“Yeah,” he said. “Nothing serious. Nothing you medicate. Just that longing for freedom. Peace and freedom, like people feel after a war and that they can’t feel while they’re in the war. I’ll feel better, and maybe feel a little of that freedom when I get back to work tomorrow, get working in the noise and with the sheet metal. Sometimes noise is good, I guess. And maybe I get talking with the other guys and the few women who work there. It’s a good place. We work hard. It keeps my mind and my hands occupied. You don’t like it, though, when the only way you can be at peace and feel free is when you’re isolated by noise.”

He looked out toward the door, which Tash, breaking away from his complicated bartender duties, had just propped open. It wasn’t warm enough for air conditioning, but an open door might let in an April breeze with the car exhaust from the fairly busy street out there. Of course, it’s dark in The Last Mile.

Now I said something that was on my mind.

“Joe, it’s a real nice day out. Spring time. Why do you suppose guys like us or any of the people here come into a dark place like this in the middle of a nice day full of sunshine?”

“Well, I’m not staying long.”

“Neither am I.”

Joe turned thoughtful. “But it’s company I guess. Human voices,” he said. “Close quarters. This place is intimate in its own crazy way.”

“That must be it, I said. And it’s familiar.”

“But I have this vision of peace,” Joe said. “Nature — maybe a place where God can talk to me.”

I took that in.”That’s heavy,” I said. “I suppose it’s a little like a church in here. Or a chapel.”

“Yeah, I guess. Or maybe it’s not heaviness of it, it’s the lightness. And the company, the voices make a kind of — light. Light in the darkness.” He looked at me. ” What are you drinking?”

“Tonic, a little cranberry, bit of lime.”

“Nice. Sounds refreshing. Can I guy you another one? ”

“No. No thanks. I’ve got to be going after this.”

It was then I noticed he was drinking ice water. Tash had given him one of those blue transparent cups. “Just water for you, eh,” I said.

“Life,” Joe said. Water is life.”

We left it at that — and left about the same time.Outside I watched him walk off toward his car. It was noisy. I walked all the way up to Revere Beach, each street a little quieter as I approached the cold April sand and the surf. I felt like I needed to see water. And maybe find some more peace up there, even without human voices. Just the gulls and me. Those gulls, I figured, were distant cousins to all those wild birds down in the Panhandle that became Joe’s friends. I’m sure there are gulls and sandpipers down there.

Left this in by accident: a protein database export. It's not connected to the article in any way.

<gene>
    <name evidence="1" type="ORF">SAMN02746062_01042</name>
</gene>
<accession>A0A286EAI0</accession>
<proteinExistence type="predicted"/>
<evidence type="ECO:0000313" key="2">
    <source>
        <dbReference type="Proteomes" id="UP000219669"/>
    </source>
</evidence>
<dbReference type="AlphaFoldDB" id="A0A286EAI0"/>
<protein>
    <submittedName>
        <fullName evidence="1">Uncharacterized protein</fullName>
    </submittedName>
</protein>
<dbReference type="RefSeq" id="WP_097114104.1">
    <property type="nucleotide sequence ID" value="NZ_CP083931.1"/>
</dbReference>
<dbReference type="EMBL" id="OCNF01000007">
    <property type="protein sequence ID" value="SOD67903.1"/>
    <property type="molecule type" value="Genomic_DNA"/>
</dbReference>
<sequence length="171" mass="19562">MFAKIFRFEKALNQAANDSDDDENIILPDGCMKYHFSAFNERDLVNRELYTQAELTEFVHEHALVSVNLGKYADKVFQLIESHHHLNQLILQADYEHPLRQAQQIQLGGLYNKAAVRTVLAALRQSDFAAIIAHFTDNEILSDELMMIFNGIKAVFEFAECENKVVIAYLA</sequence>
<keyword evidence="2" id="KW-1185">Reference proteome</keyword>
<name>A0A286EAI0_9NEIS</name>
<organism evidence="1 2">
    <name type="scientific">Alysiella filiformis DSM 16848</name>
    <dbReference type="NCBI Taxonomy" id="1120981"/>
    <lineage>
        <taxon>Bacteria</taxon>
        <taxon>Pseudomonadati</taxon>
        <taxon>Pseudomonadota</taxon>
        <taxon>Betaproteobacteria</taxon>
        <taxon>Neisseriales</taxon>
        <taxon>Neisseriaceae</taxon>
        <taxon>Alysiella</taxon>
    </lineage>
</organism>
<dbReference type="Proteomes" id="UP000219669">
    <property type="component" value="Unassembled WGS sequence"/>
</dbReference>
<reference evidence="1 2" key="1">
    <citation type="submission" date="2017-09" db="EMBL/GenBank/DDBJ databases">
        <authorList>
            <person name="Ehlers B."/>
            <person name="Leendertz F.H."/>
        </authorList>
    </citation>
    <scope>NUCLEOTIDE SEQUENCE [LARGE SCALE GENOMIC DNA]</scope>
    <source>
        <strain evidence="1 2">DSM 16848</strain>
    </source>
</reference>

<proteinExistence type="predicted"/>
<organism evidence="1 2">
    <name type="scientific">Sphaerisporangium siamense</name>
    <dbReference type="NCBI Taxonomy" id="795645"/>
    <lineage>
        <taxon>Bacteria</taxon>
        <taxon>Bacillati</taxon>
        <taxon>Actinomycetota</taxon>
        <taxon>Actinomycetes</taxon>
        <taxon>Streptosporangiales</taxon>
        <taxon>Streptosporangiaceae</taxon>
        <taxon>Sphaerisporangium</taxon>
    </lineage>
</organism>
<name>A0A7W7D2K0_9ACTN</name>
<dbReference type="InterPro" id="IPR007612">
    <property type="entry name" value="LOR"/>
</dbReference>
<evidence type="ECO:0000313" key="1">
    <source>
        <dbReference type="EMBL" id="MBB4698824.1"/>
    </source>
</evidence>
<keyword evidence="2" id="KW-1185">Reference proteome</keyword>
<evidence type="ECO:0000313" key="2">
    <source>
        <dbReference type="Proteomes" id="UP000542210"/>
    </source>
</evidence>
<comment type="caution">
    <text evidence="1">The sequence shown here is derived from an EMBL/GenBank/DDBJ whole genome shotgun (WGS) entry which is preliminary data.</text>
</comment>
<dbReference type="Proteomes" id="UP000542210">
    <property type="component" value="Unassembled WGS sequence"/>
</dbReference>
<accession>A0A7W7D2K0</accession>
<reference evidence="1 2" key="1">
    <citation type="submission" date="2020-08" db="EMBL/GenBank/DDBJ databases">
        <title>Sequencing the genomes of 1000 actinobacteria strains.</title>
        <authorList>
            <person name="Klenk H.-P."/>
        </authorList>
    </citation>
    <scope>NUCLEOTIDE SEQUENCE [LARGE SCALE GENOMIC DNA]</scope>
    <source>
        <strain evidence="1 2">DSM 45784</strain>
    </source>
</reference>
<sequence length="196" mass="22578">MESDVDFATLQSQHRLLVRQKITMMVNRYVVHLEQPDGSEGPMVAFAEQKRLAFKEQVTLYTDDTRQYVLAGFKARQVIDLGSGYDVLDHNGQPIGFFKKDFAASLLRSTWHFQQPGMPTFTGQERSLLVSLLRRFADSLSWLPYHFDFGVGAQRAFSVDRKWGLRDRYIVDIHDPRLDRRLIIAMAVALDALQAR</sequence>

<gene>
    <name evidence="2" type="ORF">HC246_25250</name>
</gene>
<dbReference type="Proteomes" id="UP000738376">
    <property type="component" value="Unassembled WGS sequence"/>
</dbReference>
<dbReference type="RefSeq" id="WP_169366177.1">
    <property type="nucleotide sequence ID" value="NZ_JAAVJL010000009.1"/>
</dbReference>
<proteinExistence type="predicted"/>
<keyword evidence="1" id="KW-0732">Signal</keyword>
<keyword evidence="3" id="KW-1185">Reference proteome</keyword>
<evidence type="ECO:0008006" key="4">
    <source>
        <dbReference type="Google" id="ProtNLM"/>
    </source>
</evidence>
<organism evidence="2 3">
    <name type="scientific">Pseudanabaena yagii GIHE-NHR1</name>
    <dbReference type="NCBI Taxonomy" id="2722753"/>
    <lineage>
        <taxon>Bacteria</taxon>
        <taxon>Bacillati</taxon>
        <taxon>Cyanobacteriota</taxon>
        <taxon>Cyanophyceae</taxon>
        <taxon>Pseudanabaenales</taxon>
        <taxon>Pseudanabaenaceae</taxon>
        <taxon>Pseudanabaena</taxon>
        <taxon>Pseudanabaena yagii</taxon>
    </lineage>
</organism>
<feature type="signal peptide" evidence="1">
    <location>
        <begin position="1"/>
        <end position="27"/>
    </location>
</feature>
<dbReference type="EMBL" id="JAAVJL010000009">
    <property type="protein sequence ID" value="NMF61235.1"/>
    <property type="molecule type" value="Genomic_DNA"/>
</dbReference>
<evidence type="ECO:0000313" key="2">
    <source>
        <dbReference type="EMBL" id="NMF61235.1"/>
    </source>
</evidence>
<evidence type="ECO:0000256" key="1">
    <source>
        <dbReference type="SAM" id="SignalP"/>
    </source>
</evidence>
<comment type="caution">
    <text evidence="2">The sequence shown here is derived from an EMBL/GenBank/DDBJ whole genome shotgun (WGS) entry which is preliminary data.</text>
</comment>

As you can see, my occasional bar friend Joe had got me to thinking — about everything; mainly about how you hold onto a vision of peace. How to find that peace.

I guess you pray for it.


I’ve salvaged this belatedly from a December 7, 2021 Facebook post regarding Pearl Harbor and a memorable Pearl Vet.


Remembering the man named Ray Walters. He was just one among the handful of Pearl Harbor veteran I met gathered around the flag pole out front of the Seminole, Florida VFW post back on December 7, 1991. These were guys who simply couldn’t make it out to Hawaii for the big 50th anniversary commemoration. I was doing a brief story about them for WTSP-TV, Tampa/St. Petersburg. Ray just happened to mention to me that he’d been at Scofield Barracks with James Jones, the author of From Here to Eternity which famously depicts pre-WWII Army life at Pearl and at Scofield which, to this day, is the Hawaiian Island’s largest U.S. Army installation and home to the 25th Infantry Division. It is 17,000 acres and adjacent to the U.S. Air Force’s Wheeler Field. It suffered collateral death and damage on December 7, 1941. The novel takes us up to that horrible Sunday morning the skies suddenly filled with Zeroes and stunned sailors, soldiers and airmen, some in the middle of breakfast, began dying in droves.